Genetic Testing to Determine Distribution of Murdered Vancouverite’s Estate
A young girl from China is eagerly awaiting test results of genetic testing that could mean that she is entitled to inherit her biological father’s $50 million fortune.
Gang Yuan, whom the child’s mother states is her biological father, was recently murdered in the Vancouver area. The mother of his alleged biological daughter had a short-term romantic relationship with Gang, who was apparently aware that a baby girl had resulted.
Under the BC Wills, Estates and Succession Act, as the only child of Gang, the young girl in China would be the sole beneficiary of Gang’s estate, as he did not leave a valid Last Will and Testament and was unmarried at the time of his death. In Ontario, the Succession Law Reform Act similarly provides that, if a parent dies intestate and is survived by no married spouse and only one child, that child will inherit the parent’s entire estate.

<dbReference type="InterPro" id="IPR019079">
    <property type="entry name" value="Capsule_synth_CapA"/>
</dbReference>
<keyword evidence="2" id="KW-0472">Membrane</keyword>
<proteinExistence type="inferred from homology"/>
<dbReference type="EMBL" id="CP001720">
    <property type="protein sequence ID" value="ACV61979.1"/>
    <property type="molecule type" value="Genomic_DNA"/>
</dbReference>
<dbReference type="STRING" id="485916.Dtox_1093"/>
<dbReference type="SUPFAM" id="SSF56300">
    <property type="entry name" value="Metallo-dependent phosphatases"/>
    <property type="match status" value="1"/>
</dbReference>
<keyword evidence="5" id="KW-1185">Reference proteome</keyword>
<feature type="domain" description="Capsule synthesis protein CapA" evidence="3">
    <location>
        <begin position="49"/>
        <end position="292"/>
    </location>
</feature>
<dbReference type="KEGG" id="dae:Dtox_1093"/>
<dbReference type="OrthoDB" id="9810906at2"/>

There has been some resistance to the genetic testing by Gang’s other family members, who wanted to have his body cremated. However, just over two weeks ago, the British Columbia Supreme Court ordered DNA testing of Gang’s remains, which were chopped into more than 100 pieces.
Last year, Ian Hull and I co-authored a paper about fertility law from an estates perspective. An interesting point that we considered was whether the same conclusion as may be reached in Vancouver could be drawn when a sperm or egg donor becomes a biological parent of a child with whom he/she either may or may not maintain a relationship, in the instances of intestacy or class gifts. The law remains unclear on this point, but will likely develop with increasing rates of infertility and use of donor genetic materials.
The results of the genetic testing with respect to the beneficiary of Gang Yan’s estate are scheduled to be released within the month.
Have a great long weekend!